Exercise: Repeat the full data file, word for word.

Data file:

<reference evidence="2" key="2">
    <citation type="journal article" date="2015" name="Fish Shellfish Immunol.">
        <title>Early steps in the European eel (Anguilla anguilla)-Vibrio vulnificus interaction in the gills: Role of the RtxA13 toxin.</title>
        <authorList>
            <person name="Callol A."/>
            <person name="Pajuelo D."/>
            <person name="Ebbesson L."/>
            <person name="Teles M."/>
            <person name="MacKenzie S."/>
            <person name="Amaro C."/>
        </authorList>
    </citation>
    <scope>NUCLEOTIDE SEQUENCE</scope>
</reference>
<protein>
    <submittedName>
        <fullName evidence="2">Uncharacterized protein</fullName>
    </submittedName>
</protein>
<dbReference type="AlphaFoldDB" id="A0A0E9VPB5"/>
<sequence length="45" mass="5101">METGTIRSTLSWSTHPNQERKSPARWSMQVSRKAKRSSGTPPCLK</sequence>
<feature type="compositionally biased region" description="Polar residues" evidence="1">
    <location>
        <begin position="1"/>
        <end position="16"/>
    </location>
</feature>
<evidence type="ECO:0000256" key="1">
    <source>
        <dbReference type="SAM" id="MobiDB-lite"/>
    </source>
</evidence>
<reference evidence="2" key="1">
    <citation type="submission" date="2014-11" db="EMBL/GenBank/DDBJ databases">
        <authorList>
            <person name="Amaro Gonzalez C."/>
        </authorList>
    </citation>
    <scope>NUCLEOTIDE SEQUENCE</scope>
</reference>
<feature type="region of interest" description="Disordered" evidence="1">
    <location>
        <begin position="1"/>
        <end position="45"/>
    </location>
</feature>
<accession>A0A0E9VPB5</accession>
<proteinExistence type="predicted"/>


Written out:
<reference evidence="2" key="2">
    <citation type="journal article" date="2015" name="Fish Shellfish Immunol.">
        <title>Early steps in the European eel (Anguilla anguilla)-Vibrio vulnificus interaction in the gills: Role of the RtxA13 toxin.</title>
        <authorList>
            <person name="Callol A."/>
            <person name="Pajuelo D."/>
            <person name="Ebbesson L."/>
            <person name="Teles M."/>
            <person name="MacKenzie S."/>
            <person name="Amaro C."/>
        </authorList>
    </citation>
    <scope>NUCLEOTIDE SEQUENCE</scope>
</reference>
<protein>
    <submittedName>
        <fullName evidence="2">Uncharacterized protein</fullName>
    </submittedName>
</protein>
<dbReference type="AlphaFoldDB" id="A0A0E9VPB5"/>
<sequence length="45" mass="5101">METGTIRSTLSWSTHPNQERKSPARWSMQVSRKAKRSSGTPPCLK</sequence>
<feature type="compositionally biased region" description="Polar residues" evidence="1">
    <location>
        <begin position="1"/>
        <end position="16"/>
    </location>
</feature>
<evidence type="ECO:0000256" key="1">
    <source>
        <dbReference type="SAM" id="MobiDB-lite"/>
    </source>
</evidence>
<reference evidence="2" key="1">
    <citation type="submission" date="2014-11" db="EMBL/GenBank/DDBJ databases">
        <authorList>
            <person name="Amaro Gonzalez C."/>
        </authorList>
    </citation>
    <scope>NUCLEOTIDE SEQUENCE</scope>
</reference>
<feature type="region of interest" description="Disordered" evidence="1">
    <location>
        <begin position="1"/>
        <end position="45"/>
    </location>
</feature>
<accession>A0A0E9VPB5</accession>
<proteinExistence type="predicted"/>